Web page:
By Janel Davis
Shaoqiang He knows that he may lose his daughter. By doing what he thought was best for little Anna Mae, he may never see her again. He can only wait until it is determined whether she will live with her biological parents, whose one-room apartment overflows with her photos, or remain with the family who wants to adopt her. He doesn't like waiting, but he's used to it now.
Like many before them, the Hes are immigrants who came to America hoping to experience the things that make this country so desirable. Shaoqiang -- also known as Jack -- was already a college professor in his homeland of China but came to the United States for graduate studies, first at Arizona State University then at the University of Memphis for a doctorate in economics.
"In China I supported political reform, and I thought the system in the U.S.A., although not perfect, was a very good system, even a model system, so I came here," says He.
He's first experience with the "not perfect" part of the American system came in 1998 when he was accused of assault by a university student. After four years of legal proceedings, the charges were dismissed in December 2001, but the case will be retried. During that time, He was stripped of his legal-residency status, dismissed from the U of M, and informed that he could not leave the country until proceedings were complete. His wife, Qin Luo, or "Casey," became pregnant with their first child, Anna Mae, in 1998. After an assault in 1998, Casey was admitted to the hospital. Anna Mae was born in January 1999 with health problems that were too expensive for the Hes to manage.
A church organization referred them to Jerry and Louise Baker, who agreed to raise Anna Mae until the Hes could properly care for their daughter. As the Hes' situation improved, they sought Anna Mae's return, and that's when He says things turned sour. The Bakers refused to return Anna Mae, instead citing their abandonment and refusal to pay legal fees. At their request, He has taken and passed a paternity test and has also proven his financial stability by acquiring a job as a food-service company manager. He has since been demoted to part-time status as a result of the ongoing litigation. Mrs. He is no longer employed after losing her job as a waitress.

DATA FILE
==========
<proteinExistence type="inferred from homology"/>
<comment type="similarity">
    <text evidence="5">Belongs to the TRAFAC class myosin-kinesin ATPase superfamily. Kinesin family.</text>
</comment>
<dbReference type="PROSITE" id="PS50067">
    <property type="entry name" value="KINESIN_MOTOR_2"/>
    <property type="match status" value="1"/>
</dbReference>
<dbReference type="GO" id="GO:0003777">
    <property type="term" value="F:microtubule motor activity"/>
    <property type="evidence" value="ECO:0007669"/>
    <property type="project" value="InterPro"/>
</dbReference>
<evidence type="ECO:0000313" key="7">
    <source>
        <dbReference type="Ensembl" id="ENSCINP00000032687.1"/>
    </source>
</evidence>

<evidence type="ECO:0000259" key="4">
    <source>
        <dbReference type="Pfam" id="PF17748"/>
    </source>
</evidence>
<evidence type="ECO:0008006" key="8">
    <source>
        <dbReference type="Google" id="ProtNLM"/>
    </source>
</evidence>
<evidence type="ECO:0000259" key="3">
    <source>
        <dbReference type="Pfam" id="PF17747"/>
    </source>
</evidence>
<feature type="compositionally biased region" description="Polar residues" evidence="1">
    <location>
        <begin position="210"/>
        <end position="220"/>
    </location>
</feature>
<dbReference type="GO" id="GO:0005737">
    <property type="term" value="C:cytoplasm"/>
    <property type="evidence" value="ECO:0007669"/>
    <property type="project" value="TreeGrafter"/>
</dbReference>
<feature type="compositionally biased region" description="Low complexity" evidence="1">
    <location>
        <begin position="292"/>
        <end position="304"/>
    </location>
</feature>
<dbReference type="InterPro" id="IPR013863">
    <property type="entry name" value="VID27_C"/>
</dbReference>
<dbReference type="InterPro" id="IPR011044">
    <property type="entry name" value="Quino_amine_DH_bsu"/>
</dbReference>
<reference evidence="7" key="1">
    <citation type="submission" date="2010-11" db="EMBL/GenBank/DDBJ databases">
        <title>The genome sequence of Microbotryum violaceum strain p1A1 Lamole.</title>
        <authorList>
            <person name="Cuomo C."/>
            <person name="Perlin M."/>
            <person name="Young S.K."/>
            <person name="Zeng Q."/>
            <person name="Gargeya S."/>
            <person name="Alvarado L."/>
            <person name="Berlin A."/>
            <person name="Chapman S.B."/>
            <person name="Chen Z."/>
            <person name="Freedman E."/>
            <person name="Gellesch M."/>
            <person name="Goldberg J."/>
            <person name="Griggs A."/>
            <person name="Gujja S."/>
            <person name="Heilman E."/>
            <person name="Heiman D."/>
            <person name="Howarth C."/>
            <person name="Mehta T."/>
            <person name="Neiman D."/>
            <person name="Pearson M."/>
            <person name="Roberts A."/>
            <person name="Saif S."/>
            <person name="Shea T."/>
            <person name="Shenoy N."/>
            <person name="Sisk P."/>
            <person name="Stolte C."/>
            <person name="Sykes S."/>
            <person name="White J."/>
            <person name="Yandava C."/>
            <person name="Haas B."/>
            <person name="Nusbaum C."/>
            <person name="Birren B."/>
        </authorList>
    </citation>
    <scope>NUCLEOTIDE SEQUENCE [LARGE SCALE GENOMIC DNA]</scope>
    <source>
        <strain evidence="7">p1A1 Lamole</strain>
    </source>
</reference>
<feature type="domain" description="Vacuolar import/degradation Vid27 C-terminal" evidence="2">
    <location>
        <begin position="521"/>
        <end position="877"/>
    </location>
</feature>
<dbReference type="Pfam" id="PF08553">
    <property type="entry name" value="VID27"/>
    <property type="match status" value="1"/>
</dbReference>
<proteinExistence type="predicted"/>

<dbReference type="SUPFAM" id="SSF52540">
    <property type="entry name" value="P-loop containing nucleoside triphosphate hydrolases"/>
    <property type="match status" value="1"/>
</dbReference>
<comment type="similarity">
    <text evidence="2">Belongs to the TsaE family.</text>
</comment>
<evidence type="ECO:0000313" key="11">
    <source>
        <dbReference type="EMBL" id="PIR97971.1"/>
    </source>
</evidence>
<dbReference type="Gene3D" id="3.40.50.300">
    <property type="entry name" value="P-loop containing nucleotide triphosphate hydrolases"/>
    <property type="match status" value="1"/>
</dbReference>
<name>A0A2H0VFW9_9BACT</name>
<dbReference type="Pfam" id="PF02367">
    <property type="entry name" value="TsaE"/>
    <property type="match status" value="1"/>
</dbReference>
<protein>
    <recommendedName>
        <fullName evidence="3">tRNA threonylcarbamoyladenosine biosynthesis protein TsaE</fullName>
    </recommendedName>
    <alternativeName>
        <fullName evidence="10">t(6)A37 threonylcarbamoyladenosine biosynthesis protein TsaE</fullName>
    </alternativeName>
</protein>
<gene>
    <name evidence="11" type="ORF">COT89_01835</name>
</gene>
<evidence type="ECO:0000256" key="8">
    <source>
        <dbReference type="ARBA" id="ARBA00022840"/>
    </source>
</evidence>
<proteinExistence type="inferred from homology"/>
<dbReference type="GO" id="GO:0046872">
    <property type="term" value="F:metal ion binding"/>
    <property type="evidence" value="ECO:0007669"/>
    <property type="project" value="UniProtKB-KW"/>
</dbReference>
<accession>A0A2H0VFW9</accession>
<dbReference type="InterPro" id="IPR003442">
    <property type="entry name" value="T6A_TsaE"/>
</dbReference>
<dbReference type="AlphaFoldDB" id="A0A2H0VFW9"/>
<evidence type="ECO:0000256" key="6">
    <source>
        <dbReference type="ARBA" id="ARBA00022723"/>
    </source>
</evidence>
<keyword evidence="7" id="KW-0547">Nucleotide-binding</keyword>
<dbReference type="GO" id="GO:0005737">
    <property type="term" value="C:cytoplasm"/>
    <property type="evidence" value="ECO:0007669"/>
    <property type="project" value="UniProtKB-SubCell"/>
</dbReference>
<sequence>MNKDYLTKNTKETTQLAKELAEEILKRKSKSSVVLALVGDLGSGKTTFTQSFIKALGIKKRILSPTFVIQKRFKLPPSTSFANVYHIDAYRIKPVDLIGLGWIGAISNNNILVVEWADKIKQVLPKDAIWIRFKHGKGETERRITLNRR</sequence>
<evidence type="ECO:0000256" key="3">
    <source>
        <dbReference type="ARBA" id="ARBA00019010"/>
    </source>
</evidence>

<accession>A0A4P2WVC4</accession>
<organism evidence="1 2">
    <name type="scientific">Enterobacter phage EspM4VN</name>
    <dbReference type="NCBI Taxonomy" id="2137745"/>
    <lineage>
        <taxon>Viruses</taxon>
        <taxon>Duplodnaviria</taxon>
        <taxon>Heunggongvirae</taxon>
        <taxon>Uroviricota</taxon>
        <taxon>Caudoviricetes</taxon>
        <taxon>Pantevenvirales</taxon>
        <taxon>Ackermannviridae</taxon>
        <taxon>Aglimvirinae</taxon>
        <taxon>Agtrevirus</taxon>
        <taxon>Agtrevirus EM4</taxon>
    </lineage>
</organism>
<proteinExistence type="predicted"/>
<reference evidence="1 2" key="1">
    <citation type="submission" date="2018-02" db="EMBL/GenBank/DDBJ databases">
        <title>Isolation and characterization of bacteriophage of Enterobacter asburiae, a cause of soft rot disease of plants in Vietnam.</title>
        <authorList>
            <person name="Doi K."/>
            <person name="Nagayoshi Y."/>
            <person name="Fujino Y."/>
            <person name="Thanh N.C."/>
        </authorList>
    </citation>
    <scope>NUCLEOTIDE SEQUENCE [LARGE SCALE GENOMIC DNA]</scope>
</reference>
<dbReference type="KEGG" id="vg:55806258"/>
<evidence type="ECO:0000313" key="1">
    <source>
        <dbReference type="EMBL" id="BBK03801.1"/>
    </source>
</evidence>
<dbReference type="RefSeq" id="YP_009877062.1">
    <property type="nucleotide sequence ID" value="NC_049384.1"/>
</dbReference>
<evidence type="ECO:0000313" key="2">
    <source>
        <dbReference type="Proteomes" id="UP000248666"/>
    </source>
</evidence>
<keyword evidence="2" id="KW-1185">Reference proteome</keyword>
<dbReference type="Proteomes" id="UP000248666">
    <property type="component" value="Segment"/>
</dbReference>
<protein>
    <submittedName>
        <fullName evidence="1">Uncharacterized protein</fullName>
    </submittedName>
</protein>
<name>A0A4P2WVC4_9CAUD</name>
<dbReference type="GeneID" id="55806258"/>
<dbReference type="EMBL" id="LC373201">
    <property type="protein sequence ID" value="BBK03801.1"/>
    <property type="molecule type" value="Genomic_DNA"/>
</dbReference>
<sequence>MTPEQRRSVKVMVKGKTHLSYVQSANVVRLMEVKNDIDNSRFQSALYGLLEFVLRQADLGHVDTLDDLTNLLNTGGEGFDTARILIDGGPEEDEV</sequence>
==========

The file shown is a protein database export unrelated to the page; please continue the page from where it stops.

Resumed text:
The case has been moved to Chancery Court, where the Bakers are filing for permanent custody of Anna Mae. Chancellor D.J. Alissandratos ordered a gag order on all parties last Thursday.
In addition to being separated from Anna Mae, the Hes have also sent their 15-month-old son to China to live with relatives for the duration of the trials.
"I want my baby back," sobbed Mrs. He. "They took her and I want her back."
The Hes' attorney, Dennis Sossaman, says cases of this type are difficult. "Custody is always temporary and reviewable at any time. A second party can always file for custody," says Sossaman.
As for the Bakers, they are not talking. In a call to their home, Mrs. Baker refused to comment, citing the advice of their lawyer. Their attorney, Larry Parrish, says his clients are disappointed that the Hes have chosen to publicize the details of the case.
"Because this is an adoption case, there are things that cannot be publicized," says Parrish. "The court has expressed that the trial not be 'tried in the newspapers.' It is difficult for my clients to sit mute while the Hes share their version of the story. During the trial period, the court will have the opportunity to hear both sides."
Currently, lawyers say the trial is awaiting rulings on motions filed by the Bakers requesting legal and professional fees to be paid based on He's last deposition. Anna Mae is now a ward of the court and resides with the Bakers. Sossaman anticipates the final hearing to take place in March.
"No one can change the fact that Anna Mae is our daughter," says He. "My wife says she will carry a sign and travel around the country to any organization that can help us. 'My daughter is more important than my life,' she says."
Three weeks ago Anna Mae He celebrated her third birthday. The Hes have not seen their daughter since her second birthday. They have solicited help from several organizations, including the American Civil Liberties Union. Various individuals have volunteered to assist the Hes financially and legally. They return to court on Valentine's Day.
By Mary Cashiola
Last December, some Tennessee parents launched a grassroots effort to save gifted education funding. But as they talk to other parents from across the state, they're the ones getting an education.
Born out of a parent-run Web site on gifted education, the Tennessee Initiative for Gifted Education Reform (TIGER) was officially organized after it appeared that gifted education in Tennessee was headed for the chopping block. Since then, the group has mobilized parents of gifted students across the state to write letters and send e-mails to state legislators.